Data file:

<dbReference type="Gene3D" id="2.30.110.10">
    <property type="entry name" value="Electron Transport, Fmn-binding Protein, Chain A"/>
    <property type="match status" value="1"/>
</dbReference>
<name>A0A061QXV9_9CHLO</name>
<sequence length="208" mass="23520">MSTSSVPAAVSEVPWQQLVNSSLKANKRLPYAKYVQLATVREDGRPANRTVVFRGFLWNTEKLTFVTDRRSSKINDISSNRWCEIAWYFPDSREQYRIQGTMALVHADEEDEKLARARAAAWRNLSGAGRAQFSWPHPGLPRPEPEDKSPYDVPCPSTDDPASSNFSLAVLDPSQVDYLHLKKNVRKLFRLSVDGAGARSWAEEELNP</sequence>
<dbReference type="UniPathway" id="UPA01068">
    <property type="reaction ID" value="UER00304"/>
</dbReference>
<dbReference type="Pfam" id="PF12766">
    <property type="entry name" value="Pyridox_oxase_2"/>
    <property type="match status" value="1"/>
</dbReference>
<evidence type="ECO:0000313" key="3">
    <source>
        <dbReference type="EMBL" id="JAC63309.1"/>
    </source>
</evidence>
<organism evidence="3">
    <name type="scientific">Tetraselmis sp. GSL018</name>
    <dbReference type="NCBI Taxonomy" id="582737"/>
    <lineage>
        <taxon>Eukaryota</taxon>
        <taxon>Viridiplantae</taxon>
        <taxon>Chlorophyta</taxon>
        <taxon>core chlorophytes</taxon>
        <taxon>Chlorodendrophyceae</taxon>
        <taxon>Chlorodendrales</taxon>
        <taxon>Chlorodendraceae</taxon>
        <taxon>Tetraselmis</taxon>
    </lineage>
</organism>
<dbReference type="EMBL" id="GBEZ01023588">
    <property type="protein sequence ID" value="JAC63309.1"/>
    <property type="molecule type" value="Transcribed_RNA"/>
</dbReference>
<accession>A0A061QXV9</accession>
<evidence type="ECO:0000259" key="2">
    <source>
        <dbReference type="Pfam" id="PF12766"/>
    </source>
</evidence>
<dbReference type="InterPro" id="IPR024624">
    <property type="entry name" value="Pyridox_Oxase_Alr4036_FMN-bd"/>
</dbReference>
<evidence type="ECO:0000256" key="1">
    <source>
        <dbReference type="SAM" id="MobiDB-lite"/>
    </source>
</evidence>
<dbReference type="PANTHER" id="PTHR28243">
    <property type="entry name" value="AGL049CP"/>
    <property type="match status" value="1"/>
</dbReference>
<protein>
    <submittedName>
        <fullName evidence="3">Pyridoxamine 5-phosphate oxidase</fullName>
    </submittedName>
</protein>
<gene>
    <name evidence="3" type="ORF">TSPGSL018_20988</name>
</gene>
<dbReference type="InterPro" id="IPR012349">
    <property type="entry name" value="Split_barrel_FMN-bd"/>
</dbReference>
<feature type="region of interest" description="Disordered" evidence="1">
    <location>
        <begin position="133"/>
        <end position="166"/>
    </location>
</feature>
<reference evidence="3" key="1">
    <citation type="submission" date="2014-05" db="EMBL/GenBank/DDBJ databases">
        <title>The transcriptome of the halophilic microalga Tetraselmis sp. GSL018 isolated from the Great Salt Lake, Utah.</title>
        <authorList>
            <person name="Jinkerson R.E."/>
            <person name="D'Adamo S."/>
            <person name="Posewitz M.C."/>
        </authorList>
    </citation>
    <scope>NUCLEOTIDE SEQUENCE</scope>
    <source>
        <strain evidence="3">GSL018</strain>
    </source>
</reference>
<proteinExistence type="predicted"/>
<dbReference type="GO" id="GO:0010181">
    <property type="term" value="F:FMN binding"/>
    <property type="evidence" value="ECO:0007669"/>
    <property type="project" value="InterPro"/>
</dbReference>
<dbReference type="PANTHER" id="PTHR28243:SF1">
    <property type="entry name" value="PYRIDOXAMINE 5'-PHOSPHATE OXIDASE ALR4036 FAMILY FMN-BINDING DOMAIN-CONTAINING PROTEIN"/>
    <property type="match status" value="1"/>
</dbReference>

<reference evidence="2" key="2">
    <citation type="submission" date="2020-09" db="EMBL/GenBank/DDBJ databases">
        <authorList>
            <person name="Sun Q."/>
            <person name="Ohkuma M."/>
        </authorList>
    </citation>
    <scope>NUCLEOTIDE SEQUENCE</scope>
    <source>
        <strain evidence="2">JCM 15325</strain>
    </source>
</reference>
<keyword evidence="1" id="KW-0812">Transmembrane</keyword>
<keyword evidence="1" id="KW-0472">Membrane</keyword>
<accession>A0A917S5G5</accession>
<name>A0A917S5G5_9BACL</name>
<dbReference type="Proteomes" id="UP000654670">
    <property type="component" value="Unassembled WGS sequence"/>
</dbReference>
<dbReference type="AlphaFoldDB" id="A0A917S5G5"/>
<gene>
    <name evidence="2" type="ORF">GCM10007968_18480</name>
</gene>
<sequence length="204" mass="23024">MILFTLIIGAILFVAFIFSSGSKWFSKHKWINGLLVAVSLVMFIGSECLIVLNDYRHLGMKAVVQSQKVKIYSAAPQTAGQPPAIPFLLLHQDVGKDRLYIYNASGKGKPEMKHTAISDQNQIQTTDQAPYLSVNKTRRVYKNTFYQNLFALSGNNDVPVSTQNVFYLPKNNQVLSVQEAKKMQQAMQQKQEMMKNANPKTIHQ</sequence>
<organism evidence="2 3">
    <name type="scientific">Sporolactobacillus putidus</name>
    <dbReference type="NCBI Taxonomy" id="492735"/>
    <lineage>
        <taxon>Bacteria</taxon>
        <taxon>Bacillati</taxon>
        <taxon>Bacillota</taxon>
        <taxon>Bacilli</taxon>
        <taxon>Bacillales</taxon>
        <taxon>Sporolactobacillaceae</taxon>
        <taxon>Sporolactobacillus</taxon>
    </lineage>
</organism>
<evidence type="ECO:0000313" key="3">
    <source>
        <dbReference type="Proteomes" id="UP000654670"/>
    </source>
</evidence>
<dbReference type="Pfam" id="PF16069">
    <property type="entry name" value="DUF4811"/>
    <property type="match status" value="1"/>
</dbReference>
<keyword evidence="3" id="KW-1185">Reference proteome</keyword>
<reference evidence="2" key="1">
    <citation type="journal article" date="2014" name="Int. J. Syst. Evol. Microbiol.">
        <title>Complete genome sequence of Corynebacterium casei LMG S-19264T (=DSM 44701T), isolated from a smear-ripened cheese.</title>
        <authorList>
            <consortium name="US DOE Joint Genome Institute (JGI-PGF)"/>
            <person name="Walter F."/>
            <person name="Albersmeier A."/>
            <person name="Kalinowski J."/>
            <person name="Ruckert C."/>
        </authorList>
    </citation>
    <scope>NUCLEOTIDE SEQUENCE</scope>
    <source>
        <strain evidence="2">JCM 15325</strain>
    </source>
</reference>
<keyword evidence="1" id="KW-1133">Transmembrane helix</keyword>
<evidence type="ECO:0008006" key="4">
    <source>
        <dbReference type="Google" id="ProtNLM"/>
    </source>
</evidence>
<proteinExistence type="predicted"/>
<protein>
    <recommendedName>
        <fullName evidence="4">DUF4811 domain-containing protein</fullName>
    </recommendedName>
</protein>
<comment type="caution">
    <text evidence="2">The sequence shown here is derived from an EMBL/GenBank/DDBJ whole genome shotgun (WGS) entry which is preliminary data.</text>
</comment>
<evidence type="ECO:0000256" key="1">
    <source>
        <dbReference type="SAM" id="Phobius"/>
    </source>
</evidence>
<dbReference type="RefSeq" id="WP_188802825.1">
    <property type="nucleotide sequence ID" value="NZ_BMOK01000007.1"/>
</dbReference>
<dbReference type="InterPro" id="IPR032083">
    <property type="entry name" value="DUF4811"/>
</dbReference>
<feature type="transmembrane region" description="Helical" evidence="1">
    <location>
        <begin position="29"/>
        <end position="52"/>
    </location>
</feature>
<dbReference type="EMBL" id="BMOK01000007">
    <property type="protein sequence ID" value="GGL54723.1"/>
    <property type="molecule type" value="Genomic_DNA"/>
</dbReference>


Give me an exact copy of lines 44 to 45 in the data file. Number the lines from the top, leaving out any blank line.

    <property type="entry name" value="Pyridox_Oxase_Alr4036_FMN-bd"/>
</dbReference>